During his summers in 1974-1976, Reardon pitched for the Cotuit Kettleers of the Cape Cod League. Used mostly as a starter, he went 4-3 with a 2.01 ERA in 1976.8 His future wife, Phebe Jones, from West Newton, Massachusetts, spent her summers in Cotuit, meeting Jeff in 1974. They were married three years later, and eventually had three children: sons Jay and Shane and daughter Kristina.
Reardon wasn’t drafted after his junior year, but he was signed by the New York Mets as an undrafted free agent after his senior year. He reported to Class A Lynchburg (Virginia) of the Carolina League, going 8-3 in 1977 with a 3.30 ERA. He followed that up with a record of 17-4 and a 2.54 ERA at Class AA Jackson (Mississippi) of the Texas League in 1978. At Jackson, Reardon started off in the bullpen, but was put into the rotation. After defeating Arkansas, 2-1, on June 23, Reardon wanted to remain in the rotation. “I hope I’ve got the message across to the organization,” he said. “That was my seventh start since I became a starter, and I’m 6-1, so I hope this shows them I belong in the rotation.”9
Whether the Mets were listening or not, Reardon returned to bullpen duty the following season. He was promoted to Class AAA Tidewater (Virginia) of the International League in 1979. Reardon appeared in 30 games for the Tides; all but one in relief, He was promoted to the Mets and appeared in his first game on August 25, against Cincinnati. The Reds were trailing 4-3 when they tallied five runs in the top of the ninth inning. Reardon was charged with two earned runs in the ninth, one of them a solo home run by George Foster. The Reds won 8-4, and Reardon was charged with the loss.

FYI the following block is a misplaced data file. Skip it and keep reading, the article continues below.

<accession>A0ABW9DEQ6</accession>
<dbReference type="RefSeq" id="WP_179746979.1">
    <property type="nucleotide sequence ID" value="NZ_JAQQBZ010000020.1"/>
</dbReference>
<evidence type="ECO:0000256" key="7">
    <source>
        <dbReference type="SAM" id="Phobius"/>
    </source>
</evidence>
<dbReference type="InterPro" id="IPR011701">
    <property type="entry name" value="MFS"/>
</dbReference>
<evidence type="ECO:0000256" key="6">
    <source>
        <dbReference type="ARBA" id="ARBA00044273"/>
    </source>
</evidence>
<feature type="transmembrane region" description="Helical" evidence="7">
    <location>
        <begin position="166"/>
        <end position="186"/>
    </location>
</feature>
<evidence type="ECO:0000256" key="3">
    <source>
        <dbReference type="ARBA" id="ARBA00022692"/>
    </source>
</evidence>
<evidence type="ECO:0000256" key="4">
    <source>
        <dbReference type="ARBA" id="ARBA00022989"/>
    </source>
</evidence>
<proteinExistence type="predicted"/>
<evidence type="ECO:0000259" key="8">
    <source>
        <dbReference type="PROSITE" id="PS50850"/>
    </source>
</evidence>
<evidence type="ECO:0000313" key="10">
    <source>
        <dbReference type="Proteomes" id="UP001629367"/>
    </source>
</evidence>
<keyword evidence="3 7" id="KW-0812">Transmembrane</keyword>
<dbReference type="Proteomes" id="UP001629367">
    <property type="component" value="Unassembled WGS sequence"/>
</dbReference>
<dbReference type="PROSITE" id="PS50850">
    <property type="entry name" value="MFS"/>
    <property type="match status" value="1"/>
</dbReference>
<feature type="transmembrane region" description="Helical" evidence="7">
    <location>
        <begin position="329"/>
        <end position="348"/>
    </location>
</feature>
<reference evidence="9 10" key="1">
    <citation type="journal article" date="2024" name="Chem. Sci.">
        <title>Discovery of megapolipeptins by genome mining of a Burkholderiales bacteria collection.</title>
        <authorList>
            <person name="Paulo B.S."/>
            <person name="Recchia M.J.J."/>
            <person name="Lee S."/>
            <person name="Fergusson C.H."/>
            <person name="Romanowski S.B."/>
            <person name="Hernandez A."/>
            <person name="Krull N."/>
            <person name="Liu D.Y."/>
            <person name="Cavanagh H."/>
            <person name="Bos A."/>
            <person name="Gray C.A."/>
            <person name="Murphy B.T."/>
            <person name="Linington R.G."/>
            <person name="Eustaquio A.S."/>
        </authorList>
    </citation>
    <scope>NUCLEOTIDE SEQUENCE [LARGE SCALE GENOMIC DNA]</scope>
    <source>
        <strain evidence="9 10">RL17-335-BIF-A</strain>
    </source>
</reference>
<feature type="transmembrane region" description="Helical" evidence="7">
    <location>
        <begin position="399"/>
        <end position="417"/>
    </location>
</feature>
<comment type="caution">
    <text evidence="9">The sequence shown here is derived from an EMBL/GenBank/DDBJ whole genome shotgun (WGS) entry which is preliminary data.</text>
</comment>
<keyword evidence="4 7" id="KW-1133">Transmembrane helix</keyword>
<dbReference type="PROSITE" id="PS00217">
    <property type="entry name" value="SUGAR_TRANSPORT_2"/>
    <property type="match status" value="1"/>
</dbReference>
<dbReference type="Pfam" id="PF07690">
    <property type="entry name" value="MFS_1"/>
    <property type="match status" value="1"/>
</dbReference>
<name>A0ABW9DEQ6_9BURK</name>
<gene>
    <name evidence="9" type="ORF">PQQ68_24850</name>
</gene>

Despite the rough beginning, he appeared in 18 games for the Mets in 1979 with a 1-2 record and a 1.74 ERA. Thus began Reardon’s career as a reliever. Mets manager Joe Torre christened Neil Allen, a right-handed pitcher like Reardon, as his closer.
Reardon appeared in the most games on the Mets’ staff in 1980, when he was 8-7 with a 2.61 ERA and 101 strikeouts in 61 games. Only starting pitcher Pete Falcone had more strikeouts for the Mets with 109.
Despite his fine season, New York dealt Reardon and outfielder Dan Norman to Montreal for outfielder Ellis Valentine on May 29, 1981. It may have seemed like a culture shock for Reardon, going from a team that had been finishing at the bottom of the division to a contender like the Expos. He made his debut the next day, pitching a scoreless ninth inning in a 3-2 loss to the Pirates. “I was a little nervous,” said Reardon. “I’m not used to playing in front of that many people (31,649). In New York, they draw 5,000 if they’re lucky.